This only works for positive integers, however. Values like '-1', '0.0', or '1_000' all return false even though they are valid numeric values. You're looking at something like /^[-.0-9]+$/, but that erroneously accepts '--'. – Jakob S Apr 14 '11 at 11:03
  • 10
    From Rails 'validates_numericality_of': raw_value.to_s =~ /\A[+-]?\d+\Z/ – Morten Aug 17 '12 at 20:09
  • NoMethodError: undefined method `should' for "asd":String – sergserg Oct 9 '14 at 22:08
  • In the latest rspec, this becomes expect(my_string).to match(/^[0-9]+$/) – Damien MATHIEU Oct 10 '14 at 8:55
  • I like: my_string =~ /\A-?(\d+)?\.?\d+\Z/ it lets you do '.1', '-0.1', or '12' but not '' or '-' or '.' – Josh Sep 2 '16 at 0:05

no you're just using it wrong. your is_number? has an argument. you called it without the argument

you should be doing is_number?(mystring)

  • Based on the is_number? method in the question, using is_a? is not giving the correct answer. If mystring is indeed a String, mystring.is_a?(Integer) will always be false. It looks like he wants a result like is_number?("12.4") #=> true – Jakob S Apr 14 '11 at 10:15
  • mmm good point, lemme update that – corroded Apr 14 '11 at 10:20
  • Jakob S is correct. mystring is indeed always a string, but may be comprise of just numbers. perhaps my question should have been is_numeric? so as not to confuse the datatype – Jamie Buchanan Apr 14 '11 at 10:23

Tl;dr: Use a regex approach. It is 39x faster than the rescue approach in the accepted answer and also handles cases like "1,000"

def regex_is_number? string
  no_commas =  string.gsub(',', '')
  matches = no_commas.match(/-?\d+(?:\.\d+)?/)
  if !matches.nil? && matches.size == 1 && matches[0] == no_commas
    true
  else
    false
  end
end

--

The accepted answer by @Jakob S works for the most part, but catching exceptions can be really slow. In addition, the rescue approach fails on a string like "1,000".

Let's define the methods:

def rescue_is_number? string
  true if Float(string) rescue false
end

def regex_is_number? string
  no_commas =  string.gsub(',', '')
  matches = no_commas.match(/-?\d+(?:\.\d+)?/)
  if !matches.nil? && matches.size == 1 && matches[0] == no_commas
    true
  else
    false
  end
end

And now some test cases:

test_cases = {
  true => ["5.5", "23", "-123", "1,234,123"],
  false => ["hello", "99designs", "(123)456-7890"]
}

And a little code to run the test cases:

test_cases.each do |expected_answer, cases|
  cases.each do |test_case|
    if rescue_is_number?(test_case) != expected_answer
      puts "**rescue_is_number? got #{test_case} wrong**"
    else
      puts "rescue_is_number? got #{test_case} right"
    end

    if regex_is_number?(test_case) != expected_answer
      puts "**regex_is_number? got #{test_case} wrong**"
    else
      puts "regex_is_number? got #{test_case} right"
    end  
  end
end

Here is the output of the test cases:

rescue_is_number? got 5.5 right
regex_is_number? got 5.5 right
rescue_is_number? got 23 right
regex_is_number? got 23 right
rescue_is_number? got -123 right
regex_is_number? got -123 right
**rescue_is_number? got 1,234,123 wrong**
regex_is_number? got 1,234,123 right
rescue_is_number? got hello right
regex_is_number? got hello right
rescue_is_number? got 99designs right
regex_is_number? got 99designs right
rescue_is_number? got (123)456-7890 right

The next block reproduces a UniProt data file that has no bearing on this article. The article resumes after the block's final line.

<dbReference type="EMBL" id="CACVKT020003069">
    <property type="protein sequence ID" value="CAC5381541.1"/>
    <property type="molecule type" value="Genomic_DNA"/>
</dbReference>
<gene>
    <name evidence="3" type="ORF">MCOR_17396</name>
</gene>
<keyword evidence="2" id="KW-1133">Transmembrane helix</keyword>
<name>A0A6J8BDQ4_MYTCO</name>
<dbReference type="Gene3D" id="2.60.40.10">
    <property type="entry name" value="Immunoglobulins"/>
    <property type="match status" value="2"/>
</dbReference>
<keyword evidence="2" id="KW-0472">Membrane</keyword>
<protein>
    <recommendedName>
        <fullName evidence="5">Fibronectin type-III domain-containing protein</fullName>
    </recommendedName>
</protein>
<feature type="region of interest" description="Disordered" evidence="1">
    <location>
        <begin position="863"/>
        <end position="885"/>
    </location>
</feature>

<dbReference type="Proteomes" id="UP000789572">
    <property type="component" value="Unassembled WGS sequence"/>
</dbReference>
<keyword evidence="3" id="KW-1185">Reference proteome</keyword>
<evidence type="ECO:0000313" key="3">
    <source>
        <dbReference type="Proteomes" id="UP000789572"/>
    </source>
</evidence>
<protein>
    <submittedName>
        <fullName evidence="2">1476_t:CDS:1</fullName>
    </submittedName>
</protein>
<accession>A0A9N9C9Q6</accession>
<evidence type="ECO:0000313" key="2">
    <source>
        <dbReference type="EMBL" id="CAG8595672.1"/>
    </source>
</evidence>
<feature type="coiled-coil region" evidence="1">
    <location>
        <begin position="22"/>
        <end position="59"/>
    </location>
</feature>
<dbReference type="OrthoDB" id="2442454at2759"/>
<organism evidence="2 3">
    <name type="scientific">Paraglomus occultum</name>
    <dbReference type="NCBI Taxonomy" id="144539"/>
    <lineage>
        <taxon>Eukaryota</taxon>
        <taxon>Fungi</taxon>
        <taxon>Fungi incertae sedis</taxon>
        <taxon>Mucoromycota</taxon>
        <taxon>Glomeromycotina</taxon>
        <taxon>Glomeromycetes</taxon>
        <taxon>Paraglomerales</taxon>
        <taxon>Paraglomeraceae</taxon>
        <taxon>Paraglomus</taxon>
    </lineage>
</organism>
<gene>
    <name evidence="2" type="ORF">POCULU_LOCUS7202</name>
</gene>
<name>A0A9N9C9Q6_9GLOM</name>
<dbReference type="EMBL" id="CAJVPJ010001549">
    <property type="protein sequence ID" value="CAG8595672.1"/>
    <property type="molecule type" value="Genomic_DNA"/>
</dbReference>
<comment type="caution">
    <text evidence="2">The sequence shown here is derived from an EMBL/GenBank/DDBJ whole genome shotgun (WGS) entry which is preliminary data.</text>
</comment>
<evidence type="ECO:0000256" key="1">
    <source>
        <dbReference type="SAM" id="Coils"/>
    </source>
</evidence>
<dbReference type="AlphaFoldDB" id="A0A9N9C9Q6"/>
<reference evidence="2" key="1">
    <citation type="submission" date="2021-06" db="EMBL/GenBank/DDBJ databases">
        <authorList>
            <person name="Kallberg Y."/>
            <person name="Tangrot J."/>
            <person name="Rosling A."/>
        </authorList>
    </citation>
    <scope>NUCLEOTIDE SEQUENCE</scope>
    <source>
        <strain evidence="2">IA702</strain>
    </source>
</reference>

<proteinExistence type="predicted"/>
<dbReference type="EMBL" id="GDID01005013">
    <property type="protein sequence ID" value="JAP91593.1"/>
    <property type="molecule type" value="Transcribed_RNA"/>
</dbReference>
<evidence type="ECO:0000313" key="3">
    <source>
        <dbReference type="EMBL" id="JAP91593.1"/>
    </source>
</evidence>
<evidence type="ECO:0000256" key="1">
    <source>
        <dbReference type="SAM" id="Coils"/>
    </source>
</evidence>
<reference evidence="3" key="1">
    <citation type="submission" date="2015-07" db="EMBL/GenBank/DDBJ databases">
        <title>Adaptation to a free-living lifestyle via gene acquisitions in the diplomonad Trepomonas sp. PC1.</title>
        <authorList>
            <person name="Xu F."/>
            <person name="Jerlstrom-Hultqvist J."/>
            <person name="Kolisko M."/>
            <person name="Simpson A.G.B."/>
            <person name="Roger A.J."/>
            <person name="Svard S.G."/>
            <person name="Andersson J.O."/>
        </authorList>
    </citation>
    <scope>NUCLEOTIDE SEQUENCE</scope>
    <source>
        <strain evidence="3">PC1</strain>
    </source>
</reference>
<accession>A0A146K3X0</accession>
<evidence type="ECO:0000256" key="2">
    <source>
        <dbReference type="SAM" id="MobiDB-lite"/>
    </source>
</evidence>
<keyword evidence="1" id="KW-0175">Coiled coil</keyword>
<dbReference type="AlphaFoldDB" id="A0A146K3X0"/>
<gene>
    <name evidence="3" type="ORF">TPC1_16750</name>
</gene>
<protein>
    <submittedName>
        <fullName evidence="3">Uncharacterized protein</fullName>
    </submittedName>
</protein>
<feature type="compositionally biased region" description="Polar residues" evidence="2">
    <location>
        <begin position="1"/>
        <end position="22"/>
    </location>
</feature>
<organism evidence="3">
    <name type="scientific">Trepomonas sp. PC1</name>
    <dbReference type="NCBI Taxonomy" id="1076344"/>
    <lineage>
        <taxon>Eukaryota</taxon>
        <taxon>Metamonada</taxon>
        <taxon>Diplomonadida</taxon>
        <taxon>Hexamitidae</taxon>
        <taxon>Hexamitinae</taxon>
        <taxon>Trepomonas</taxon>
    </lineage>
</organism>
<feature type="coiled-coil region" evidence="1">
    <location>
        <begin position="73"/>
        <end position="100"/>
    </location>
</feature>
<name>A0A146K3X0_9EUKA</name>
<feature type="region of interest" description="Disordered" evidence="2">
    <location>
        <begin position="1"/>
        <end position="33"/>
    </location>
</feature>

regex_is_number? got (123)456-7890 right

Time to do some performance benchmarks:

Benchmark.ips do |x|

  x.report("rescue") { test_cases.values.flatten.each { |c| rescue_is_number? c } }
  x.report("regex") { test_cases.values.flatten.each { |c| regex_is_number? c } }

  x.compare!
end

And the results:

Calculating -------------------------------------
              rescue   128.000  i/100ms
               regex     4.649k i/100ms
-------------------------------------------------
              rescue      1.348k (±16.8%) i/s -      6.656k
               regex     52.113k (± 7.8%) i/s -    260.344k

Comparison:
               regex:    52113.3 i/s
              rescue:     1347.5 i/s - 38.67x slower
  • Thanks for the benchmark. The accepted answer has the advantage of accepting inputs like 5.4e-29. I guess your regex could be tweaked to accept those also. – Jodi Feb 24 '16 at 16:27
  • Handling cases like 1,000 is really hard, since it depends on user intention. There are many, many ways for humans to format numbers. Is 1,000 about equal to 1000, or about equal to 1? Most of the world says it's about 1, not a way to show the integer 1000. – James Moore Feb 25 '17 at 18:59

this is how i do it, but i think too there must be a better way

object.to_i.to_s == object || object.to_f.to_s == object
  • 4
    It does not recognize floating notation, e.g. 1.2e+35. – hipertracker Jul 25 '12 at 16:13

In rails 4, you need to put require File.expand_path('../../lib', __FILE__) + '/ext/string' in your config/application.rb

  • 1
    actually you don't need to do this, you could just put string.rb in "initializers" and it works! – mahatmanich Jun 16 '14 at 8:32
  • That's it! so cool! – zx1986 Jul 7 '17 at 6:14

If you prefer not to use exceptions as part of the logic, you might try this:

class String
   def numeric?
    !!(self =~ /^-?\d+(\.\d*)?$/)
  end
end

Or, if you want it to work across all object classes, replace class String with class Object an convert self to a string: !!(self.to_s =~ /^-?\d+(\.\d*)?$/)

  • Whats the purpose of negate and do nil? zero is trurthy on ruby, so you can do just !!(self =~ /^-?\d+(\.\d*)?$/) – Arnold Roa Apr 11 '17 at 14:37
  • Using !! certainly works. At least one Ruby style guide (github.com/bbatsov/ruby-style-guide) suggested avoiding !! in favor of .nil? for readability, but I've seen !! used in popular repositories, and I think it is a fine way to convert to boolean. I've edited the answer. – Mark Schneider Apr 13 '17 at 2:52

use the following function:

def is_numeric? val
    return val.try(:to_f).try(:to_s) == val
end

so,

is_numeric? "1.2f" = false

is_numeric? "1.2" = true

is_numeric? "12f" = false

is_numeric? "12" = true

  • This will fail if val is "0". Also note that the method .try isn't part of the Ruby core library and is only available if you're including ActiveSupport. – GMA Sep 17 '15 at 12:51
  • In fact, it also fails for "12", so your fourth example in this question is wrong. "12.10" and "12.00" fail too. – GMA Sep 17 '15 at 12:52

How dumb is this solution?

def is_number?(i)
  begin
    i+0 == i
  rescue TypeError
    false
  end
end
  • 1
    This is sub-optimal because using '.respond_to?(:+)' is always better then failing and catching an exception on a specific method (:+) call. This might also fail for a variety of reasons were the Regex and conversion methods don't. – Sqeaky Apr 28 '14 at 17:17